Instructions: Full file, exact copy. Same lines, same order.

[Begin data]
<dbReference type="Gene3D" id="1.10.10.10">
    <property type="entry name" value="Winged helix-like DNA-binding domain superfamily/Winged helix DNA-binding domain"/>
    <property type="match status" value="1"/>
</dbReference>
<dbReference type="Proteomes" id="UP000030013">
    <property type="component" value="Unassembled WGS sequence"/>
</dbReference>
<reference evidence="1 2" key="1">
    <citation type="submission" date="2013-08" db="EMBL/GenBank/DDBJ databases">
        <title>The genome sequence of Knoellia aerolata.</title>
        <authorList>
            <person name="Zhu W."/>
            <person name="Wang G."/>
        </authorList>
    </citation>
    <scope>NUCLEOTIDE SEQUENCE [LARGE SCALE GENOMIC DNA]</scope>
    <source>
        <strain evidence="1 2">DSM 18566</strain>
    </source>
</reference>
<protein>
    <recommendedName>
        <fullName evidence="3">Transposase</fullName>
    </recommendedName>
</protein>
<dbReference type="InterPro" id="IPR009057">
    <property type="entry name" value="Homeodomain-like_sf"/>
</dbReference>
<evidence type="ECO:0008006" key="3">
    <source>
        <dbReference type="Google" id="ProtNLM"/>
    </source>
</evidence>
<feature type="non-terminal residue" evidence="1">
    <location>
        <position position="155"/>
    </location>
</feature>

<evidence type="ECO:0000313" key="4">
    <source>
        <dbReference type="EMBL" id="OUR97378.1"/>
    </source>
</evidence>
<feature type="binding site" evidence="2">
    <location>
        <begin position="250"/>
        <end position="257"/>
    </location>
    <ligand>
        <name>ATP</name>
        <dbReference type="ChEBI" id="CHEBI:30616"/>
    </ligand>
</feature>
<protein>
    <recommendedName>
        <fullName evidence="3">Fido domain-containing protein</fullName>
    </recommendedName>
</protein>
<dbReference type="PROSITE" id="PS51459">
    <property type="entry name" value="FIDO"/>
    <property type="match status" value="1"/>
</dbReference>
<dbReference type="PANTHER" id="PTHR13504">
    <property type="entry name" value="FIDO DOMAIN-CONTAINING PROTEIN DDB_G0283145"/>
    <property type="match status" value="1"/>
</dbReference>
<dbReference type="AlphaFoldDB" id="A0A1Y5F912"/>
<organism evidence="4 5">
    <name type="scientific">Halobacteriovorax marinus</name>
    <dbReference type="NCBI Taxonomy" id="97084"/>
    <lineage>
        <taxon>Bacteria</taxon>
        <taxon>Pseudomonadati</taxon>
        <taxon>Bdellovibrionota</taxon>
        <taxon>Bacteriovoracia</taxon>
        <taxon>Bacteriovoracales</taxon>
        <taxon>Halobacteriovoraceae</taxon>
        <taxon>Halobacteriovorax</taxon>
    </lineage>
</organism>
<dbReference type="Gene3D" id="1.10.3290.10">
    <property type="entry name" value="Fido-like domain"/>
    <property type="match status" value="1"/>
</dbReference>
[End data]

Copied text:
<dbReference type="Gene3D" id="1.10.10.10">
    <property type="entry name" value="Winged helix-like DNA-binding domain superfamily/Winged helix DNA-binding domain"/>
    <property type="match status" value="1"/>
</dbReference>
<dbReference type="Proteomes" id="UP000030013">
    <property type="component" value="Unassembled WGS sequence"/>
</dbReference>
<reference evidence="1 2" key="1">
    <citation type="submission" date="2013-08" db="EMBL/GenBank/DDBJ databases">
        <title>The genome sequence of Knoellia aerolata.</title>
        <authorList>
            <person name="Zhu W."/>
            <person name="Wang G."/>
        </authorList>
    </citation>
    <scope>NUCLEOTIDE SEQUENCE [LARGE SCALE GENOMIC DNA]</scope>
    <source>
        <strain evidence="1 2">DSM 18566</strain>
    </source>
</reference>
<protein>
    <recommendedName>
        <fullName evidence="3">Transposase</fullName>
    </recommendedName>
</protein>
<dbReference type="InterPro" id="IPR009057">
    <property type="entry name" value="Homeodomain-like_sf"/>
</dbReference>
<evidence type="ECO:0008006" key="3">
    <source>
        <dbReference type="Google" id="ProtNLM"/>
    </source>
</evidence>
<feature type="non-terminal residue" evidence="1">
    <location>
        <position position="155"/>
    </location>
</feature>

<evidence type="ECO:0000313" key="4">
    <source>
        <dbReference type="EMBL" id="OUR97378.1"/>
    </source>
</evidence>
<feature type="binding site" evidence="2">
    <location>
        <begin position="250"/>
        <end position="257"/>
    </location>
    <ligand>
        <name>ATP</name>
        <dbReference type="ChEBI" id="CHEBI:30616"/>
    </ligand>
</feature>
<protein>
    <recommendedName>
        <fullName evidence="3">Fido domain-containing protein</fullName>
    </recommendedName>
</protein>
<dbReference type="PROSITE" id="PS51459">
    <property type="entry name" value="FIDO"/>
    <property type="match status" value="1"/>
</dbReference>
<dbReference type="PANTHER" id="PTHR13504">
    <property type="entry name" value="FIDO DOMAIN-CONTAINING PROTEIN DDB_G0283145"/>
    <property type="match status" value="1"/>
</dbReference>
<dbReference type="AlphaFoldDB" id="A0A1Y5F912"/>
<organism evidence="4 5">
    <name type="scientific">Halobacteriovorax marinus</name>
    <dbReference type="NCBI Taxonomy" id="97084"/>
    <lineage>
        <taxon>Bacteria</taxon>
        <taxon>Pseudomonadati</taxon>
        <taxon>Bdellovibrionota</taxon>
        <taxon>Bacteriovoracia</taxon>
        <taxon>Bacteriovoracales</taxon>
        <taxon>Halobacteriovoraceae</taxon>
        <taxon>Halobacteriovorax</taxon>
    </lineage>
</organism>
<dbReference type="Gene3D" id="1.10.3290.10">
    <property type="entry name" value="Fido-like domain"/>
    <property type="match status" value="1"/>
</dbReference>